Letter submitted by Phil Hope MP, Parliamentary
Under Secretary of State for Skills to Paul Holmes MP
I see you have asked a number of questions over
the last few days about offender learning. Although I have responded
to the questions, you will notice that in some instances the replies
reveal the lack of reliable data on offender learning from the
past. Although I have tried to provide information that helps
with your queries, it is often the case that the Parliamentary
process allows me only to set out very straightforward answers
to questions posed. This letter tries to give a bit more detail
on the issues you have raised.
In particular, I wanted to set out some further
thoughts on offender learning data and then on our research activities.
On data, my answers refer generally to new LSC
data from August 2006. That is the first data emerging from the
LSC since it assumed full responsibility for planning and funding
offender learning on 31 July 2006. It represents the kind of detailed
information we shall be receiving on a monthly basis, augmented
by an annual set of data on offender learners as part of the LSC's
Individualised Learner Record.
I wanted to offer some more background detail
on your question 105838 about research the DfES has conducted
or evaluated into the effect of prisoner education on re-offending
rates. I know you have asked a very similar question of the Home
Secretary and that he is likely to respond with information about
the detailed study of a cohort of offenders that his Department
has underway. We all expect that study to provide a wealth of
data on the various factors (the seven "pathways") that
lead to reduced reoffending.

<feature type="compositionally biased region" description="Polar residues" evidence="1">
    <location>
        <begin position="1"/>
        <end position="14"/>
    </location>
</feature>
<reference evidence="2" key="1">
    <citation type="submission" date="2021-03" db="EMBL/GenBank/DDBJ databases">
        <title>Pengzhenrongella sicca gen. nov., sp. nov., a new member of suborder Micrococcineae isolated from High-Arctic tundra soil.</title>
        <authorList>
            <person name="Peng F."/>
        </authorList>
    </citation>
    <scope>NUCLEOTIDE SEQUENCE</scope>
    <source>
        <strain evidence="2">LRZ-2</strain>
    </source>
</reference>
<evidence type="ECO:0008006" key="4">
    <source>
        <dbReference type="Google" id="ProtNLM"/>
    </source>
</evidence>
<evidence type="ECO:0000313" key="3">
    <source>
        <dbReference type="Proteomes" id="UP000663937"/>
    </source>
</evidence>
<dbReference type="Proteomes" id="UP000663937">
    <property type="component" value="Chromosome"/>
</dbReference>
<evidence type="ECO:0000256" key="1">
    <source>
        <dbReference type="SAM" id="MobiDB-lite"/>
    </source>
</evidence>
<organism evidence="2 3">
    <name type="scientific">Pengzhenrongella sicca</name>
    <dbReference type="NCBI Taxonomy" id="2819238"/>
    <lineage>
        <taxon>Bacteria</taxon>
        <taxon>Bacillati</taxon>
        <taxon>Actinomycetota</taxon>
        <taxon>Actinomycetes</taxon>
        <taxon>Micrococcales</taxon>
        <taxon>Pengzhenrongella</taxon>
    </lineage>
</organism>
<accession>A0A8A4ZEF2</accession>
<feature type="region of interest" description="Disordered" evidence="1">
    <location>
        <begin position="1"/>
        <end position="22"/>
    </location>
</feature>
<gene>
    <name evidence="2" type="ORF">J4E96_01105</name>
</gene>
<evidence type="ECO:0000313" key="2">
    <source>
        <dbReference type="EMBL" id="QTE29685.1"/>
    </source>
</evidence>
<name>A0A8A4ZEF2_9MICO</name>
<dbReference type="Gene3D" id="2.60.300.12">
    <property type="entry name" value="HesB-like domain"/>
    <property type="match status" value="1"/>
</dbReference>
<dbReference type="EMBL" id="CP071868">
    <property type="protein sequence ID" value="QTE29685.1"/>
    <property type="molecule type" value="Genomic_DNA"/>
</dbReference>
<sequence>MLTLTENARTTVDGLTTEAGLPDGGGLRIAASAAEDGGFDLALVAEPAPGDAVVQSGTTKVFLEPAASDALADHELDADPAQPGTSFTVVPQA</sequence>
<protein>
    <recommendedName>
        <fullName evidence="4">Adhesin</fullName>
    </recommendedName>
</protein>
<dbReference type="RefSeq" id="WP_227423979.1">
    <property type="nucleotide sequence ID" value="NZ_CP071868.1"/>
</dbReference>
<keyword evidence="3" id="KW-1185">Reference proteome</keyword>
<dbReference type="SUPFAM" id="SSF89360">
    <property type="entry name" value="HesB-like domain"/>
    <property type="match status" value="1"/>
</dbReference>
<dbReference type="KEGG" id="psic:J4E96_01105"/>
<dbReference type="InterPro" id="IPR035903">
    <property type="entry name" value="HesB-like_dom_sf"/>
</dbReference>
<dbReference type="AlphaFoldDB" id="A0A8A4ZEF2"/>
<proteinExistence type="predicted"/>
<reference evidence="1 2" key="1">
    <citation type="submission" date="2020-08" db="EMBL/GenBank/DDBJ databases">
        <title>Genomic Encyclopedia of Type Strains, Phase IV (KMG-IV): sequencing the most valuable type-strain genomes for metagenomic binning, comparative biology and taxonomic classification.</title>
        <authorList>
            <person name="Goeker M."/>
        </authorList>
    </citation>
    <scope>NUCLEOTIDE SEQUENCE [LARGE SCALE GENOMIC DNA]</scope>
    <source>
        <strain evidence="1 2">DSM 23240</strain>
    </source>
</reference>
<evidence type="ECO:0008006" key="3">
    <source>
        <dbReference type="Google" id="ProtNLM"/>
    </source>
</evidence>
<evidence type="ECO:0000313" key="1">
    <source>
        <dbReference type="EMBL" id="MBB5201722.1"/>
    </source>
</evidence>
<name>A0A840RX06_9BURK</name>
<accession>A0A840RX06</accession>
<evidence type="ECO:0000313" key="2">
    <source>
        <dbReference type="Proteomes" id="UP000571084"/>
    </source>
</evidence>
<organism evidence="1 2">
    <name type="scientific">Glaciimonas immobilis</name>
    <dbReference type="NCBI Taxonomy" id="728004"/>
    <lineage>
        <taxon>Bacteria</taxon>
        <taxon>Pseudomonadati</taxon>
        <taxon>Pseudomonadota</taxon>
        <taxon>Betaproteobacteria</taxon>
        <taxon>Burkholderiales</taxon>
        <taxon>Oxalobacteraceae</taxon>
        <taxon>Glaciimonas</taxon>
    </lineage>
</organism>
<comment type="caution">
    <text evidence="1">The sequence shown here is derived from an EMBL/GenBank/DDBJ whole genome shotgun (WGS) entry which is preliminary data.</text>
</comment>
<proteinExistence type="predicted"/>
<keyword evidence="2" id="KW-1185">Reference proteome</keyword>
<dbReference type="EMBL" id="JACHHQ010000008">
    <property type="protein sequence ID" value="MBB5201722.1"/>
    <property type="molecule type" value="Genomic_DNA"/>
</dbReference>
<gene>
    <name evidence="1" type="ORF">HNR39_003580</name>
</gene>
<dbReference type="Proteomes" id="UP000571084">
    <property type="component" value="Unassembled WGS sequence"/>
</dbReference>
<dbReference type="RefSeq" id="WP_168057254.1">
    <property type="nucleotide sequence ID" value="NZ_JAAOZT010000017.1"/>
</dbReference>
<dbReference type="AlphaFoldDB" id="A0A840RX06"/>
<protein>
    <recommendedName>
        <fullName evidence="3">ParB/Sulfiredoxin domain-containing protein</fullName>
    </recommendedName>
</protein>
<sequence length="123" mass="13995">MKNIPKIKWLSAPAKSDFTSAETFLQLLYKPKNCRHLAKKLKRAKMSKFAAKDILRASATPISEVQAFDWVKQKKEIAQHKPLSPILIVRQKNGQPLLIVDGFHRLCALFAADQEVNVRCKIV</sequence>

Your question asked particularly about research
we here have commissioned into offender learning and its effect
on re-offending. As my answer said, we have done none. But prior
to the publication of the Green Paper Reducing Re-Offending
Through Skills and Employment [December 2005] we did publish
a short review of existing research evidence on the impact of
skills and skills acquisition on employment and recidivism for
offenders. It found that:
among all adults age 16-65, and offenders
in the community or post release, those with higher skills are
more likely to be in employment;
evidence suggests that unemployment
and offending are linked, (although the nature of the link is
one of the primary interventions
to help lower reconviction rates is the provision of education
and training for offenders; but
that there was no robust UK evidence
that acquiring basic or vocational skills in prison directly leads
to higher employment rates on release, or a direct reduction in
recidivism. However, the international evidence appeared rather
That analysis formed the basis of the Green
Paper proposition that skills acquisition leads to employment
which, in turn, leads to reduced re-offending.
Subsequent DfES-sponsored research by the National
Research and Development Centre for Adult Literacy and Numeracy
(Rapid Evidence Assessment of Interventions that Promote Employment
for Offenders, 2006) found that interventions focused on employment
can make a significant difference to the employment rates of offenders.
In six out of seven intervention programmes identified by the
review, offenders in the treatment group were significantly more
likely to be employed at least six months after completion than
those in the comparison groups. The review suggested that work
in prisons, vocational training and community employment programmes
can all have a positive impact on employment.
I hope this information is helpful in setting
out some of the background in rather more detail than I was able
in my responses to your written questions in Parliament.